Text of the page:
Three hours after the last ball had been struck, four boys no taller than five feet tall walked, ran and smack-talked one another on the Volvo Car Stadium at the Family Circle Tennis Center.
“Do you have a racquet?” one asked.
“I’ve got the balls.”
“Watch me jump over the net.”
“Bet you can’t.”
“Bet I can.”
The circus was about to leave town. Exhibitor booths were being torn town. Save for the singles winner Daria Kasatkina and runner-up Jelena Ostapenko, all the other players were gone. Kasatkina was across the street, at one of the restaurants located right next to the tournament. Ostapenko walked the grounds with her mother.
For those from the traveling circus, there would always be another transportation van, a car to the airport, a plane to the next stop – likely another tournament, but maybe a precious off-week back home.
“What’s the score of the final there?” Kasatkina asked a tour official, referring to the WTA hard court event 1,600 miles away in Monterrey, Mexico – in the scheme of things, fairly close. This is the world the pros occupy, a global that spreads to all corners of the world. Once upon a time there was a pro who by April of a calendar year had competed on every continent but Antarctica.
But as the sport marches across the planet, in cities like Charleston, the aura of the tournament remains – or does it? For every event, the recipe is the same. Get a sponsor. Make sure the player field is as good as possible – and, more than ever these days, treat every player as if each day was his or her birthday. Organize tickets, TV rights, media coverage, food, parking and various exhibitors.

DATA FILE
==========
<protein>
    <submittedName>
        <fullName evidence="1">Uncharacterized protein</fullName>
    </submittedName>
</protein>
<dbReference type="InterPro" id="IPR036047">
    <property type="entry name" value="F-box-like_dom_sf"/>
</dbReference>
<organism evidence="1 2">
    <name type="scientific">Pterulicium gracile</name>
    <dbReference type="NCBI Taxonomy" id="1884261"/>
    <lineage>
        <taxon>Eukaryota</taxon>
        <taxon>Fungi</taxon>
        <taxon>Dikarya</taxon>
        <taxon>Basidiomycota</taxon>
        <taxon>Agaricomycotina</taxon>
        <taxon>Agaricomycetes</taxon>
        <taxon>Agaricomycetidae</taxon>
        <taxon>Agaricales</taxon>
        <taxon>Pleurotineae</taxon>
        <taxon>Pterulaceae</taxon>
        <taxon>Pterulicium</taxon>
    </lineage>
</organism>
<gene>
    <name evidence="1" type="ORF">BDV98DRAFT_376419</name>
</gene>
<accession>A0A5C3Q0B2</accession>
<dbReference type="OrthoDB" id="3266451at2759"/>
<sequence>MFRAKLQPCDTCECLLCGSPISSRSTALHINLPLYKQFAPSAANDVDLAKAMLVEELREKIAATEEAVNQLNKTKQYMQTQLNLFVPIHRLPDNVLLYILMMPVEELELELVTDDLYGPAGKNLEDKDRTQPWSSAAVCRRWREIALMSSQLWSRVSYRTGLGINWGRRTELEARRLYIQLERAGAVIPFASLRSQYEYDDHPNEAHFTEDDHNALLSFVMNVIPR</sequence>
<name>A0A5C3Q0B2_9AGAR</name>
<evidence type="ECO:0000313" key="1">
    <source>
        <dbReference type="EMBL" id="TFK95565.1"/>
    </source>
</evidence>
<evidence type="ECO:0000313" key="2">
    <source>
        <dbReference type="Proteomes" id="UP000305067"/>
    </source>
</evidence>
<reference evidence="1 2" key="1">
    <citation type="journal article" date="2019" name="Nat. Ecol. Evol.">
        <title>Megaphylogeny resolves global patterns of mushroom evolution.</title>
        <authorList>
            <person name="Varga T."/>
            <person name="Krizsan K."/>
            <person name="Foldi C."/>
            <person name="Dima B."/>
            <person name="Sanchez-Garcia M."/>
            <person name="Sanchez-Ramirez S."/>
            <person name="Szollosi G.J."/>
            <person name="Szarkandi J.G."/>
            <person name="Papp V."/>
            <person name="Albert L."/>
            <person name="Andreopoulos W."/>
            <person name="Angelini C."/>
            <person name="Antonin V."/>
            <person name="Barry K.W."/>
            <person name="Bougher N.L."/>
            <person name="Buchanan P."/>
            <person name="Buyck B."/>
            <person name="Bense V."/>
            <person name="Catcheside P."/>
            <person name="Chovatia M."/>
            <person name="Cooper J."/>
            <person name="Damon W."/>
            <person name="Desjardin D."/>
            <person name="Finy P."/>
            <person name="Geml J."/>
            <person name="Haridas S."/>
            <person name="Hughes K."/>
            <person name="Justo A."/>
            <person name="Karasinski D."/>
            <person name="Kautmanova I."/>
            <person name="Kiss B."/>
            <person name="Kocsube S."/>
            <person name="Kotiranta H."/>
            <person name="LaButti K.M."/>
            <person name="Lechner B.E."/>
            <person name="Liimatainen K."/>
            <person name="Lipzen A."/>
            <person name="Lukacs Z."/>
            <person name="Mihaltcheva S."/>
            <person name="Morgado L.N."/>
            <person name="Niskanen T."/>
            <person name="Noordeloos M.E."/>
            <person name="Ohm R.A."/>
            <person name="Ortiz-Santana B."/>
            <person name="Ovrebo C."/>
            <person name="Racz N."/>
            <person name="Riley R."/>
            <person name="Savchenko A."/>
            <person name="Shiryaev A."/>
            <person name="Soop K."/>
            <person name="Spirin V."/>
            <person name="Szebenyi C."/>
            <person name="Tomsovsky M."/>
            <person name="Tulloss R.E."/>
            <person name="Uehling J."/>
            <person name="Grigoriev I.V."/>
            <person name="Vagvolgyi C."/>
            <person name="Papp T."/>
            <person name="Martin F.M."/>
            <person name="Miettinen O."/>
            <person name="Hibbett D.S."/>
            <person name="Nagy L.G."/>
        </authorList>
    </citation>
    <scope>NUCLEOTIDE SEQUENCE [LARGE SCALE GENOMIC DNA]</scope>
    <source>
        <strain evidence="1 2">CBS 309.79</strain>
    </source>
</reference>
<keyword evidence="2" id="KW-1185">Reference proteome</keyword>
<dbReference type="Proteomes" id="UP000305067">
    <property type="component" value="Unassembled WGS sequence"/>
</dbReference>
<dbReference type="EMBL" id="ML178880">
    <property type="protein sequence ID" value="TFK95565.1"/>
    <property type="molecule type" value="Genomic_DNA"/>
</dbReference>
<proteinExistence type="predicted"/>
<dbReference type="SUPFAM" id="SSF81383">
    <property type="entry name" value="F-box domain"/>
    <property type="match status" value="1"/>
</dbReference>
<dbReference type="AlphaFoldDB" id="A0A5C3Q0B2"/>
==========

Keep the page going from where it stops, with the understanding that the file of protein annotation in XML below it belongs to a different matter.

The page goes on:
The bigger question: What kind of footprint does the tournament wish to leave beyond the actual time of the event? There are no wrong answers. Some event organizers register nary a fingerprint in their community once the tournament is over. For other events, their scope and mandatory player fields carry the day.
But for events like the Volvo Car Open, atmosphere and connection is everything. When this year’s singles draw was first made, only one of the entrants was ranked in the top ten – Madison Keys at number nine. On the tournament’s first day, the second seed, red hot Johanna Konta, fresh off the heels of winning Miami, announced her withdrawal. All of the top four seeds failed to reach the quarterfinals.
The good news was that the fans continued to engage with the event. A lot of the credit for that goes to the facility’s layout and energy. The stadium holds 10,200 – large enough to let you know you’re at a major league tennis venue, but small enough for terrific viewing from any spot. The second court, the Althea Gibson Club Court, is cozy, at most holding 1,500 spectators. Additional courts offer even more intimacy. A few more courts are available for racquet testing. Across the street from the tournament are several restaurants and a supermarket.
It all adds up to an extremely welcoming, county fair-like atmosphere – to some degree flavored by Charleston’s Southern charm, to another by this tournament’s engagement with the tennis. It’s also a cautionary message for tennis. How best to balance popularity and growth with the intimacy of a one-on-one sport? Not all tournaments pull this off so well.
Meanwhile, the four boys continued to walk, run and joke with one another on the stadium court.
“Maybe I should be a ballboy one year,” said one.
“Would you be any good at it?” asked another.
“I can’t wait to come back next year.”
Originally published on TennisChannel.com. For more articles by Joel Drucker, click here.